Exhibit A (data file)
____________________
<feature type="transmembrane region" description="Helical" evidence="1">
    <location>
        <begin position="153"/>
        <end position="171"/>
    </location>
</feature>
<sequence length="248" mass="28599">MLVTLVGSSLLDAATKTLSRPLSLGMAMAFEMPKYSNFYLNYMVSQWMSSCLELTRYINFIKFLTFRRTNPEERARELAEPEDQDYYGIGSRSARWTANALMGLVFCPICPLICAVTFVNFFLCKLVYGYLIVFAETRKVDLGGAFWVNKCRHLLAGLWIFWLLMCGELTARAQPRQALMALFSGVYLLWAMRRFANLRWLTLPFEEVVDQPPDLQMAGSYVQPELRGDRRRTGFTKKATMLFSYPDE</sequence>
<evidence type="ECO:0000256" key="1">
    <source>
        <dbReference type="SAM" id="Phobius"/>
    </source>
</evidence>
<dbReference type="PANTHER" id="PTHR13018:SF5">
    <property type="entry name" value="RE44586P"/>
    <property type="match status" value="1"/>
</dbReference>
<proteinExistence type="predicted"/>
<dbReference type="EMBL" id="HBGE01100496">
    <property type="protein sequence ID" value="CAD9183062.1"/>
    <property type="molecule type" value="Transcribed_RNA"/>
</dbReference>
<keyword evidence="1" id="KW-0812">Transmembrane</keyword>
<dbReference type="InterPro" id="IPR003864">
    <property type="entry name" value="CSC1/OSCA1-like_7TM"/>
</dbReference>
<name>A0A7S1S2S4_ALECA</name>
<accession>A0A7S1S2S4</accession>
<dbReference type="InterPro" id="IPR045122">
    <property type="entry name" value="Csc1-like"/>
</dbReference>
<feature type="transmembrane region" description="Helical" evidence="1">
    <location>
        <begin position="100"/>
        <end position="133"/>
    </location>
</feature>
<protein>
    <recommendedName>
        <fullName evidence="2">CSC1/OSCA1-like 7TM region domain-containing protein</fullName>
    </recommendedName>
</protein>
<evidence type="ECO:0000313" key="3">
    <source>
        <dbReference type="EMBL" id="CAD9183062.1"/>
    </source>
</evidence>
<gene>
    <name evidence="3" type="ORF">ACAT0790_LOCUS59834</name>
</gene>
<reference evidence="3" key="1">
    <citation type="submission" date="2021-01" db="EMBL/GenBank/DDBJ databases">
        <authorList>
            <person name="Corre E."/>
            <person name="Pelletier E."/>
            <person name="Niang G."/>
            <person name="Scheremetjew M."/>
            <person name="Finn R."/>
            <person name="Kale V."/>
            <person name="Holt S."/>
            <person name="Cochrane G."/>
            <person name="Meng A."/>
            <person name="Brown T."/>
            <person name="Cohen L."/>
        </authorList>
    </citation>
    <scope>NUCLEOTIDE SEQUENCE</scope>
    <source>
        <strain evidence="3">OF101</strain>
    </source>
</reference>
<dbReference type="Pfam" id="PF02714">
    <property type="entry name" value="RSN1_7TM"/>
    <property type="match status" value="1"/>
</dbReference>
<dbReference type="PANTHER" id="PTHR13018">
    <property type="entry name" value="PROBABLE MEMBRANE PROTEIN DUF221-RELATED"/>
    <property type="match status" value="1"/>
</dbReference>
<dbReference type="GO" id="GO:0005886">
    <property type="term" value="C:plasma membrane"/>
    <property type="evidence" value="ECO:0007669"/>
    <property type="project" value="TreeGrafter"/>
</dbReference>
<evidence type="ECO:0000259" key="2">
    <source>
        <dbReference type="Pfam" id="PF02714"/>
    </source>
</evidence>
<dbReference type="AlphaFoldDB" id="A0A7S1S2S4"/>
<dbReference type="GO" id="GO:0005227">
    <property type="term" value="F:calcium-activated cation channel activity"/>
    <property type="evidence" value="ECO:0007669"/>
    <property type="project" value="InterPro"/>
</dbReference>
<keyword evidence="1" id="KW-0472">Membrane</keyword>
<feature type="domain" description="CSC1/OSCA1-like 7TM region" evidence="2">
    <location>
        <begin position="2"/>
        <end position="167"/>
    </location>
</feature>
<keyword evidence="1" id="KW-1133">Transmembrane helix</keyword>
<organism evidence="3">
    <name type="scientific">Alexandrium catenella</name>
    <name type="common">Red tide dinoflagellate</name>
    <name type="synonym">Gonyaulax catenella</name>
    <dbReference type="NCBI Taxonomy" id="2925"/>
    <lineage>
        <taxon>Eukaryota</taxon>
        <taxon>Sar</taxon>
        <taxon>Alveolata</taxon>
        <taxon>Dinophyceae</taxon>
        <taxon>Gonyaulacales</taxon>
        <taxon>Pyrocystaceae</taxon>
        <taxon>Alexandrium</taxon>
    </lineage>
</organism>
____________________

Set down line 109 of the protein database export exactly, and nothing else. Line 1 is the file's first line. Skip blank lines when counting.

        <taxon>Eukaryota</taxon>